Then there’s the price to think about. The range starts — with the old 2.7-litre version — at £32,000, while the car I tested is £47,695. I’m not going to pretend that this is cheap but it is £17,000 less than a diesel-powered Range Rover TDV8 Vogue.

 

And what exactly does the Range Rover have that the new Discovery does not? They have the same off-road gubbins, and the Disco has — for an extra 600 quid — the same brilliant command system, which means five exterior cameras feed images of what they see to the screen on the dash. You can choose which feed you want to look at, and even zoom in on things you find interesting.

 

The idea is that you can spot obstacles as you drive off-road, but it’s huge fun to switch between the images as you drive on road, making your own movie. It gets better. It’s possible, through mind-boggling technology, for the passenger to watch a DVD while the driver — looking at the same screen — sees the sat nav map. How brilliant is that?

 

Yes, the Range Rover has a V8 engine, but the Disco, with its new V6, is only 0.4sec slower to 60. And that doesn’t seem like £17,000-worth of lost oomph to me.

 

It used to be that the Range Rover felt more of a luxurious car. Not any more. With its hand-stitched leather and “mood” lighting, the Disco is just as palatial, and you have exactly the same imperious driving position. The conclusion, then, is simple. If you want a go-anywhere luxury car, buy the Discovery 4.

 

Except you can’t, because when you drive along in your new car, no one will think: “Ah, there’s a canny chap. He’s saved £17,000.” They will think: “Oh dear. Poor man. He can’t afford a Range Rover.” This is known, in my head, as the Porsche Boxster syndrome — you buy one if you can’t afford a 911.

 

In the same way, it’s impossible to drive a Discovery without thinking of the Range Rover. I’m not talking about the (ghastly) Range Rover Sport but what I call the “proper” Range Rover — aka the best car in the world. There is something about a Range Rover that makes you feel better even though the Discovery feels similar to drive. I can’t explain this any more than Faraday could explain electricity. It’s just a fact.

 

All you ever think in a Disco is: “God. I wish I had a Range Rover.” It’s like being on holiday in Port Grimaud. You’re in the same country as St Tropez. You’re on the same bay. You have the same weather and the same food. And you’ve paid less. But you’re not actually in St Tropez and that makes you feel constantly disappointed with your lot.

 

Of course, you can argue that you bought the Discovery because you need seven seats. But if you need seven seats, the Volvo XC90 is a more sensible, more practical, easier to use and less expensive solution.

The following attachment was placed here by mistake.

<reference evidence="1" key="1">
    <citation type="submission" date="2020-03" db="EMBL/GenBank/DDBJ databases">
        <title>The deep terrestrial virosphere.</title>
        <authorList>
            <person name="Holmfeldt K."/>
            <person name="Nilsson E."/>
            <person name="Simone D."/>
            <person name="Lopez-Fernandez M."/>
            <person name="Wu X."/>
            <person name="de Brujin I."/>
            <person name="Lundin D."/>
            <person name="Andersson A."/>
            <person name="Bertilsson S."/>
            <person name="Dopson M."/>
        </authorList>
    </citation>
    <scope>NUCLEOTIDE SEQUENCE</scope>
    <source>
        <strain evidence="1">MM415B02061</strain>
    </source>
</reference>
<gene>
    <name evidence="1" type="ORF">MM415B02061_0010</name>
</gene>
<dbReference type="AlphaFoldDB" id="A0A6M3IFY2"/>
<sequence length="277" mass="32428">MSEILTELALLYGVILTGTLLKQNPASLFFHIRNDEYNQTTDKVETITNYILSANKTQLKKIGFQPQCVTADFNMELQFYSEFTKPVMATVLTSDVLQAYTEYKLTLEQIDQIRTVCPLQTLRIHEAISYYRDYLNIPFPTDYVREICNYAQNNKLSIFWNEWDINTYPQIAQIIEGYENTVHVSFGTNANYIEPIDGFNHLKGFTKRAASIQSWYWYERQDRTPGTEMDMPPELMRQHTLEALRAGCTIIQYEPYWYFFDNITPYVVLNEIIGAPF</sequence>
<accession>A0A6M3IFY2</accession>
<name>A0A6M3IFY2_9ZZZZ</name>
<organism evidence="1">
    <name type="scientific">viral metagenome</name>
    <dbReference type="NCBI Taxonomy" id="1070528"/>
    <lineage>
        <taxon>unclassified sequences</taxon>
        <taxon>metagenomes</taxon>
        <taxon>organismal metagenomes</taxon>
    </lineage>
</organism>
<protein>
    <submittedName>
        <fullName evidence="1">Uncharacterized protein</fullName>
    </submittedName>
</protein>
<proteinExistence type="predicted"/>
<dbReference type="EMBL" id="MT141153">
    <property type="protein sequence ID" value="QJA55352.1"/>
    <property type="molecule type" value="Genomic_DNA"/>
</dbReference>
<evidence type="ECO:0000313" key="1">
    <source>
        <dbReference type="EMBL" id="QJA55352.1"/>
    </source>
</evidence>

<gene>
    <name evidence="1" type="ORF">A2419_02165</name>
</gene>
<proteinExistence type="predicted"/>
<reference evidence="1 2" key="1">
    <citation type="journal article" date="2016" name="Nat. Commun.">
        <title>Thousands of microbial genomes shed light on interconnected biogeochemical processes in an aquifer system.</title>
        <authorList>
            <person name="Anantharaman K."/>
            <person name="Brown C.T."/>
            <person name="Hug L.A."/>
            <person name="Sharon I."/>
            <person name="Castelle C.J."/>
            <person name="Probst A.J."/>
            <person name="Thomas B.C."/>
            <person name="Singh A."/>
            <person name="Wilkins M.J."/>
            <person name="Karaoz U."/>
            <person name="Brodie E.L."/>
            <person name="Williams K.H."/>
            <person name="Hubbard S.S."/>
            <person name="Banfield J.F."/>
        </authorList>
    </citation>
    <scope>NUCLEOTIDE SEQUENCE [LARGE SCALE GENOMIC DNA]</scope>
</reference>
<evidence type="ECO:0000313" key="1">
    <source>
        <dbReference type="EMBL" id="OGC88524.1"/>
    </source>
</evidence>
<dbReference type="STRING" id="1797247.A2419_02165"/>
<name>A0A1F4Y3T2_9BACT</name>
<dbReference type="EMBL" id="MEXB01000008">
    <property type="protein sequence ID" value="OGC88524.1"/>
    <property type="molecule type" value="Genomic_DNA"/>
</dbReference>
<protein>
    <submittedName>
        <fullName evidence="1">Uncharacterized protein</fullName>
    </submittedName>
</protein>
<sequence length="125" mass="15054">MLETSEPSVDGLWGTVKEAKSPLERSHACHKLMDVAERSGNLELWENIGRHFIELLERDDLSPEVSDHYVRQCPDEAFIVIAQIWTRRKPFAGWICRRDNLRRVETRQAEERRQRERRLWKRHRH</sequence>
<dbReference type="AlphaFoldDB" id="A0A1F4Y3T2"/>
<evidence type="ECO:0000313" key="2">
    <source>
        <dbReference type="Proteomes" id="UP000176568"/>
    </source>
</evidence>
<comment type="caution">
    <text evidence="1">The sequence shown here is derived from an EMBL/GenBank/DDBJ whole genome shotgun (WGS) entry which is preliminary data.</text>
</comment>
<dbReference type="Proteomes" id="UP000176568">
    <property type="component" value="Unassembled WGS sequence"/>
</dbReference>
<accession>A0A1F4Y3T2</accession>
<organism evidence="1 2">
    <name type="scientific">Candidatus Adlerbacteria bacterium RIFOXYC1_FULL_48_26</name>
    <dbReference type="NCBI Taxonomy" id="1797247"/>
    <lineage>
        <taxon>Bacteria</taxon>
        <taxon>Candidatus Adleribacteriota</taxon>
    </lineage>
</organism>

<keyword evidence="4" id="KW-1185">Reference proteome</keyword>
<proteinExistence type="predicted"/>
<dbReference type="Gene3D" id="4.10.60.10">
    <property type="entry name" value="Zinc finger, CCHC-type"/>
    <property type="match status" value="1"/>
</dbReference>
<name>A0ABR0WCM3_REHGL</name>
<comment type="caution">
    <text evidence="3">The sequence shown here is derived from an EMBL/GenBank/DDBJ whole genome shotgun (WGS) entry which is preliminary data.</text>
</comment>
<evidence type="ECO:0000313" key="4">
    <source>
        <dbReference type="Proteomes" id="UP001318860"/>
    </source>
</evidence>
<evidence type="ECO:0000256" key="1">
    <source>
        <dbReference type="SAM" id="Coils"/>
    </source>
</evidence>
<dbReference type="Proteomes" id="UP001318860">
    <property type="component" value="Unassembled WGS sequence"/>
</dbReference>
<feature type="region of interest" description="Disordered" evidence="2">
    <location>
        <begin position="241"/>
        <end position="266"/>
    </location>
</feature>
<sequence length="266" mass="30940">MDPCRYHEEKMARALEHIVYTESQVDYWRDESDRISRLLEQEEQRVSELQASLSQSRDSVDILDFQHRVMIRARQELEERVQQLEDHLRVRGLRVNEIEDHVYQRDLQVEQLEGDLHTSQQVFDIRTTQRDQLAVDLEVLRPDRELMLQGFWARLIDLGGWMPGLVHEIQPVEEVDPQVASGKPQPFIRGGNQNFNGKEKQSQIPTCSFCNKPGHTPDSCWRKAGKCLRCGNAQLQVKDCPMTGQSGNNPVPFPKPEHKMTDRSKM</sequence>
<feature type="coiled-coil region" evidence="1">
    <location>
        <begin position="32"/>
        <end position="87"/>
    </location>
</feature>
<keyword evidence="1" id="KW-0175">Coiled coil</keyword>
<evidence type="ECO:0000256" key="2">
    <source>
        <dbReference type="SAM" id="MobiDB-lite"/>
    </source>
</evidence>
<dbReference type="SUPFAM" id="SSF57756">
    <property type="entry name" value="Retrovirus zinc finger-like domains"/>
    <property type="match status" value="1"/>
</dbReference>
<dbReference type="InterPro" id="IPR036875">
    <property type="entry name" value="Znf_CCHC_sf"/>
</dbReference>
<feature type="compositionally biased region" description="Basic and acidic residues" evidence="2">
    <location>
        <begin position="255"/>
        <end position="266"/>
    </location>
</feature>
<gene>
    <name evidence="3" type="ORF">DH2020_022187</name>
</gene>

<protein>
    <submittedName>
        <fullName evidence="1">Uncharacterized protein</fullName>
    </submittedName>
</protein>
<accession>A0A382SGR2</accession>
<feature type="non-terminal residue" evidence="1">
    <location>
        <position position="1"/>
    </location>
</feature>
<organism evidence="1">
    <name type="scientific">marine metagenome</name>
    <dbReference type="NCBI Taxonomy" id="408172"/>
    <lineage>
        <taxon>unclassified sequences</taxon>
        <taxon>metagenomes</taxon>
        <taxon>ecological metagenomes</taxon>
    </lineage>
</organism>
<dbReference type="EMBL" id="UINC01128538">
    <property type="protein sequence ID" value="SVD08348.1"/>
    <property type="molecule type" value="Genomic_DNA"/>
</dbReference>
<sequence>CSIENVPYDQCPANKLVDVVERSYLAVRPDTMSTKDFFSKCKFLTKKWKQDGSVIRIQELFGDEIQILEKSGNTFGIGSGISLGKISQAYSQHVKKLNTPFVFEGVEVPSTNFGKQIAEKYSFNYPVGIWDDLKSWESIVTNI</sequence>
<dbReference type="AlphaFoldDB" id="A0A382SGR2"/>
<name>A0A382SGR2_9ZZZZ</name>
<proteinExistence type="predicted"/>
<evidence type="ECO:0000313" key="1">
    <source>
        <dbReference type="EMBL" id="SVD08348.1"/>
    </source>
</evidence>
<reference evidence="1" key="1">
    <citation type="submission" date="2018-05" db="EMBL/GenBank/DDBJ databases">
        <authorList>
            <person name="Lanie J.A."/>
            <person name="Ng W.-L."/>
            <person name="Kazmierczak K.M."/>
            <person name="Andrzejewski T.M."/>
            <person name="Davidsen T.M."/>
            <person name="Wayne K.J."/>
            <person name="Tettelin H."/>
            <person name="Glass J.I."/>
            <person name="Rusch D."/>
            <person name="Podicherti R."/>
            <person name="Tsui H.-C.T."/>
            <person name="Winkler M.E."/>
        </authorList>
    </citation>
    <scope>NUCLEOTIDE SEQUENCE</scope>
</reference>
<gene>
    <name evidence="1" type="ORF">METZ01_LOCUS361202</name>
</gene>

So there we are. The Land Rover Discovery 4. It’s excellent. Don’t buy one.

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DailY Telegraph:-

 

 

Land Rover disappoints as Japanese cars storm ahead in reliability stakes

 

 

By Felix Lowe

Published: 10:02AM BST 20 Jun 2008

 

Japanese cars are in poll position when it comes to reliability, a new survey by Which? reveals today.

 

Japanese car manufacturers occupy eight of the top-ten spots, putting them miles ahead of European motors - especially the Land Rover, which came in at the bottom of the reliability table.

 

Honda topped the chart with a reliability index rating of 85pc, closely followed by fellow Japanese manufacturers Toyota (84pc), Daihatsu, Lexus, Mazda, Subaru and Suzuki (all 83pc).

 

Korean car company Hyundai is the first non-Japanese brand on the list, in eighth place, just ahead of another Japanese firm, Mitsubishi, in ninth.

 

The only European car maker to make it into the top ten was Porsche.

 

But it is not all positive news for Honda. While the firm's Japan-built Ciciv Hybrid model tops the large car chart table with a reliability score of 95pc, the Swindon-made Honda Civic falls short of the company's high reliability standards with a joint-bottom 82pc in the medium cars table, alongside the French Citroen C4.

 

The Which? Car survey included feedback from almost 90,000 car owners who reflected a car's reliability in relation to the number of breakdowns, faults and niggles encountered.

 

The poll was less complimentary of British and German carmakers, with Land Rover languishing at the bottom of the table - alongside American company Chrysler/Dodge - with a 'very poor' rating of just 67pc.

 

Volkswagen and Vauxhall are both rated 'poor' while Jaguar, Mini, Audi, BMW and Mercedes-Benz are rated 'average'.  In the large cars category, the popular Volkswagen Passat and the Citroen C5 share the joint-lowest reliability score.

 

Which? Car editor Richard Headland said: "Japan continues to show the rest of the world how to make consistently reliable cars, although the new Honda Civic shows they're not infallible.

 

"Some British-built cars, on the other hand, don't exactly run like clockwork. Land Rover, in particular, needs to raise its game."